There is also a trend of top charter school officials denying ties to GM or Fethullah Gülen, who has himself denied any association with these schools. A 2010 column by USA Today's Greg Toppo debunks that claim. After noting the rise of charter schools “established over the past decade by a loosely affiliated group of Turkish-American educators,” and further noting that the school's top administrators “say they have no official ties to Gülen,” and that “Gülen himself denies any connection to the schools,” he reveals that “documents available at various foundation websites and in federal forms required of non-profit groups show that virtually all of the schools have opened or operate with the aid of Gülen-inspired 'dialogue' groups, local non-profits that promote Turkish culture.”
As previously reported, the most high profile news story about Gülen and the GM charter school operation was conducted by CBS's “60 Minutes” last May. Despite their glowing story about a man “with millions upon millions of disciples who compare him to Ghandi and Martin Luther King,” and one who promotes “tolerance, interfaith dialog and above-all…education,” the network was forced to admit Gülen's movement “does lack transparency: its funding, hierarchy, and ambitions remain hidden – leading our State Department to wonder in cables between Ankara and Washington if Gülen has an 'insidious political agenda.'”
America's track record in determining whether certain well-connected Muslims have an “insidious political agenda” is not encouraging. In 2001, shortly after 9/11, the former imam for the Dar al-Hijrah mosque in Falls Church, VA was invited to the Pentagon as part of the military's Muslim outreach efforts following the attacks. Ten years later, that man – Anwar al-Awlaki, leader of “Al Qaeda's most active operational affiliate," in the words of President Obama – was killed by a drone strike in Yemen. In 1999, Turkish television aired footage of Gülen delivering sermons to a crowd of followers:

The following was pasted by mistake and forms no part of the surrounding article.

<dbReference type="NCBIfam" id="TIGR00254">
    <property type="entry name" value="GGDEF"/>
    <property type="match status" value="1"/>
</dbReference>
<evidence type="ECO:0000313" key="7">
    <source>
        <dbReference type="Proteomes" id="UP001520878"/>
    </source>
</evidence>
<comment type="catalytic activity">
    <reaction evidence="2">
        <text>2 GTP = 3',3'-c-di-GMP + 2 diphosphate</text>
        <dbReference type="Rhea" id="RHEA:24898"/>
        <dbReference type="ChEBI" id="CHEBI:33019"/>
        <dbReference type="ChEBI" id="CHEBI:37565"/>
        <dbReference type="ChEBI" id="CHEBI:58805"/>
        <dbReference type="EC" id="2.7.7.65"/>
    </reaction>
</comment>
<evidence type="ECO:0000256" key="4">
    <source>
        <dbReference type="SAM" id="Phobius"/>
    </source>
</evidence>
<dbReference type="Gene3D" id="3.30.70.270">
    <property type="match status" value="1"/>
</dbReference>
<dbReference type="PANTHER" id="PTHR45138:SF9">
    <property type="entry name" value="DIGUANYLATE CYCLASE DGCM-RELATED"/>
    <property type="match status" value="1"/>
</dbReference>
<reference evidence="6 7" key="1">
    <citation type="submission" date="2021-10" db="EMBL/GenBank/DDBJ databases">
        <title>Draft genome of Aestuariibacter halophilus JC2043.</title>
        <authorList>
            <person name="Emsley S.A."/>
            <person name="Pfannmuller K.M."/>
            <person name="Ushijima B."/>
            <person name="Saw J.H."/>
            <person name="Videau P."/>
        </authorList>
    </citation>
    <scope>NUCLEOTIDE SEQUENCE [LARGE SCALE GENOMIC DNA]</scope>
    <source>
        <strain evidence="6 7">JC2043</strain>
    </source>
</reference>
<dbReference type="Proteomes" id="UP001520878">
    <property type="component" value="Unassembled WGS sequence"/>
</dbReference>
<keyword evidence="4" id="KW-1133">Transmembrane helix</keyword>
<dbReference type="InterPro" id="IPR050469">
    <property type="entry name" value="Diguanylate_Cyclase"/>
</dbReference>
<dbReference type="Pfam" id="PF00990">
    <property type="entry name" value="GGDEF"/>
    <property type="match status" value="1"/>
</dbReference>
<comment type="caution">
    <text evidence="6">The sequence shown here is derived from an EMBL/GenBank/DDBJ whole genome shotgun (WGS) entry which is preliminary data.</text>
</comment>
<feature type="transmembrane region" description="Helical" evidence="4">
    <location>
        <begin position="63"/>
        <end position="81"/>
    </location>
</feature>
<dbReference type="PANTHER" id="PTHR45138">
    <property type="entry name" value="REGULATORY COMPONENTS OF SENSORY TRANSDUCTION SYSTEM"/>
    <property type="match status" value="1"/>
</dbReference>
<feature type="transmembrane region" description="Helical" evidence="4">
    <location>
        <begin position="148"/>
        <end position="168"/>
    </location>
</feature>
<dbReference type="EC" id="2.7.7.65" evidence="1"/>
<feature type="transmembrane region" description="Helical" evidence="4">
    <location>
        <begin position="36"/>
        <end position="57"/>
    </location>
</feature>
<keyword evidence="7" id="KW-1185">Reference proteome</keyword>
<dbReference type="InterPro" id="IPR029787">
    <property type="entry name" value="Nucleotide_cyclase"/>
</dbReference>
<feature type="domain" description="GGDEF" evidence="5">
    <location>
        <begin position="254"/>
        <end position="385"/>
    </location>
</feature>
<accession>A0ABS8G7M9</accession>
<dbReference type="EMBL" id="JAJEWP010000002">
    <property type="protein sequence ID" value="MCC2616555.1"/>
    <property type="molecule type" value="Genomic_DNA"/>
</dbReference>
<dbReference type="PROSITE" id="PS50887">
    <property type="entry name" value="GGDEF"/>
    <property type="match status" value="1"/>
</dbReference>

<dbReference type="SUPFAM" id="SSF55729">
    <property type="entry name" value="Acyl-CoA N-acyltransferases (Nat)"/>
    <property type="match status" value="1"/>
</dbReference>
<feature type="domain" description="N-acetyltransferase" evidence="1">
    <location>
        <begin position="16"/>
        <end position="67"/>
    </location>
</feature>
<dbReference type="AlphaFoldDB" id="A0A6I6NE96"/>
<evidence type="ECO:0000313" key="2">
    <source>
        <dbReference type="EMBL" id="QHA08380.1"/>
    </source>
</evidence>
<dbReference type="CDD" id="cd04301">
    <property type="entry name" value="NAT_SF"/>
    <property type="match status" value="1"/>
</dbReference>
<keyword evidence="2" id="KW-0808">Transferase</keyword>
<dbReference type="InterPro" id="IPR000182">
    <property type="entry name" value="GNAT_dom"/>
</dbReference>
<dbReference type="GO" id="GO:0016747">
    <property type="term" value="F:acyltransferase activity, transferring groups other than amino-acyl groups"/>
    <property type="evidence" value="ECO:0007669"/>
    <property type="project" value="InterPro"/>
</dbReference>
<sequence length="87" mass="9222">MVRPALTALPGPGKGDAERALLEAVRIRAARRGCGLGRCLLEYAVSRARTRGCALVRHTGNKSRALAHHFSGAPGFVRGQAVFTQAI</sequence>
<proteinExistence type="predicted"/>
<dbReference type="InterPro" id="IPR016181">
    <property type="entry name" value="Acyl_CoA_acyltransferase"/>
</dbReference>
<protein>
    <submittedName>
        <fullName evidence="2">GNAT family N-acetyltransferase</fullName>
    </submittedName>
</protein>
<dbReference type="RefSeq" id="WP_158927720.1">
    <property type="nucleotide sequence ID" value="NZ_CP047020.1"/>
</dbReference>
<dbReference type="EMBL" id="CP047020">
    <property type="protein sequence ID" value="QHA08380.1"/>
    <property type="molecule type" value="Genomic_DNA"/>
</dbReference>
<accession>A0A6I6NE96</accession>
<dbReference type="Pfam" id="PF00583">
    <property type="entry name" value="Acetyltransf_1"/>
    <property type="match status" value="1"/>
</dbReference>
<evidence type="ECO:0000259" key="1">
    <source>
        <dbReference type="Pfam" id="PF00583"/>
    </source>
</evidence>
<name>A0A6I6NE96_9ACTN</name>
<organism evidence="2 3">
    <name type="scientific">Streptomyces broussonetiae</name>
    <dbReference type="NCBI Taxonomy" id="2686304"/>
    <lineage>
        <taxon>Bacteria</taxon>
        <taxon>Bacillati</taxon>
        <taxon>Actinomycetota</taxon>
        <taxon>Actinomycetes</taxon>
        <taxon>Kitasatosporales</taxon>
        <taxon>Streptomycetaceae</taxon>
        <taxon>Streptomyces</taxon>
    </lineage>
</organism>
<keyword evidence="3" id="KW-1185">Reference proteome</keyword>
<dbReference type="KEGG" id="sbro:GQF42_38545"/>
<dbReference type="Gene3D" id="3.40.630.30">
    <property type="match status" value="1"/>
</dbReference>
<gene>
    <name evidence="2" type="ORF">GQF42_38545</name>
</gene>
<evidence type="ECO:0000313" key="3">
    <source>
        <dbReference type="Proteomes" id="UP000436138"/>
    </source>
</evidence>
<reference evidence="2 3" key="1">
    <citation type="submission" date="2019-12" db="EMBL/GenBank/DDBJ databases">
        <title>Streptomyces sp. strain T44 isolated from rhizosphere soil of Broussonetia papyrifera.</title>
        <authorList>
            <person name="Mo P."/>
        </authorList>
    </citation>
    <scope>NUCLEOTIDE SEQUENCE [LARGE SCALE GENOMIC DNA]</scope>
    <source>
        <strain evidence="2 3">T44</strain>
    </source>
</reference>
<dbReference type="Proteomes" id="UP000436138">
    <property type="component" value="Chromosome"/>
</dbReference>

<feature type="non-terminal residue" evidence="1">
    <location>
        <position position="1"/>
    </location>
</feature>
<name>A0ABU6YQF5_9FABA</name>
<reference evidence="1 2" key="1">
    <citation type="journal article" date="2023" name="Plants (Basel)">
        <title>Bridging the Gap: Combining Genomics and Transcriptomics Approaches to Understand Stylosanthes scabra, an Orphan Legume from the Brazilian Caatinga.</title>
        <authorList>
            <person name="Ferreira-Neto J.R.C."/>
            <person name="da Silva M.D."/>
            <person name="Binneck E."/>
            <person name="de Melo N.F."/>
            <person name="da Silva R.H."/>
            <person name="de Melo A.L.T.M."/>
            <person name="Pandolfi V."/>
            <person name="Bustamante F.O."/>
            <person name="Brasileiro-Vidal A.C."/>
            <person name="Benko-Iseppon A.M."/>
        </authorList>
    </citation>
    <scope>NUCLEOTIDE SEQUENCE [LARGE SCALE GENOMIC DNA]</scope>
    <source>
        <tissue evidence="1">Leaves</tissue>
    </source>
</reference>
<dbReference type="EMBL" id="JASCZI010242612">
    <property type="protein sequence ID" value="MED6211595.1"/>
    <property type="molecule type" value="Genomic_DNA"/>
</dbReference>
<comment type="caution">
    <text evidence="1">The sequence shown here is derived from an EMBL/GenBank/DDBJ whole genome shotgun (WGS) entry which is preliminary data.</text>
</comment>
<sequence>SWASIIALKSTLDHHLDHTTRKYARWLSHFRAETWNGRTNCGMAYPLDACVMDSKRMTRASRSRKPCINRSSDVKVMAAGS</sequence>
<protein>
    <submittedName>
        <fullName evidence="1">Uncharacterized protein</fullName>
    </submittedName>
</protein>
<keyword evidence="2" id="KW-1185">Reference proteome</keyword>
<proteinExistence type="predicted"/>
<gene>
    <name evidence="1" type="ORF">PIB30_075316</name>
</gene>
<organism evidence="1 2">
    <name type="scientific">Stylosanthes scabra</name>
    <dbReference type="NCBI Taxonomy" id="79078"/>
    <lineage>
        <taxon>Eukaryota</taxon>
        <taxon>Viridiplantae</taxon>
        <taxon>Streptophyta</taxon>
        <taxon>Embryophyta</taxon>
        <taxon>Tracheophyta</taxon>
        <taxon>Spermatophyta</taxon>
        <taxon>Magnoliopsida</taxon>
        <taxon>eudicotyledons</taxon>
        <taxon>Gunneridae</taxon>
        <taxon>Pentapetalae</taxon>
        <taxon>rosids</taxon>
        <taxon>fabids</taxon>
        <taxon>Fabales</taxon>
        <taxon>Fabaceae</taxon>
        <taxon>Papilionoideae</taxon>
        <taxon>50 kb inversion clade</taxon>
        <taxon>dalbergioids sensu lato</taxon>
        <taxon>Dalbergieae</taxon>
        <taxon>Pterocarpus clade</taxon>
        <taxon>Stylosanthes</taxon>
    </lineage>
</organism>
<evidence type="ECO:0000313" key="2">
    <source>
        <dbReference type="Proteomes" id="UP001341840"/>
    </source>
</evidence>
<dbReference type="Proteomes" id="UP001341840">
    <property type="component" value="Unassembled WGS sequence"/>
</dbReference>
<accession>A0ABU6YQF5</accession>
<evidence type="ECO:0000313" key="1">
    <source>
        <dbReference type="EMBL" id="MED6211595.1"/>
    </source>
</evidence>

"You must move in the arteries of the system without anyone noticing your existence until you reach all the power centers … until the conditions are ripe, they [the followers] must continue like this. If they do something prematurely, the world will crush our heads, and Muslims will suffer everywhere, like in the tragedies in Algeria, like in 1982 [in] Syria … like in the yearly disasters and tragedies in Egypt. The time is not yet right. You must wait for the time when you are complete and conditions are ripe, until we can shoulder the entire world and carry it”
Thirteen years later, it remains a real possibility that Fethullah Gülen and the GM believe conditions are “ripening” for their stealth jihad in America, using charter schools as their vehicle. Yet slowly but surely, more parents are becoming concerned about the kind of education their children are really getting, even as more journalists are beginning to look into the unsavory relationships – funded by taxpayer dollars – between these schools, and a network of Turkish-based businesses tied to the GM. More questions are also being asked about the possible exploitation of the H-1B visa system used to give Turkish nationals teaching jobs that might otherwise go to Americans. The time is right for a comprehensive investigation of the GM charter school system, and Imam Fethullah Gülen.
Arnold Ahlert is a columnist for FrontPage Magazine.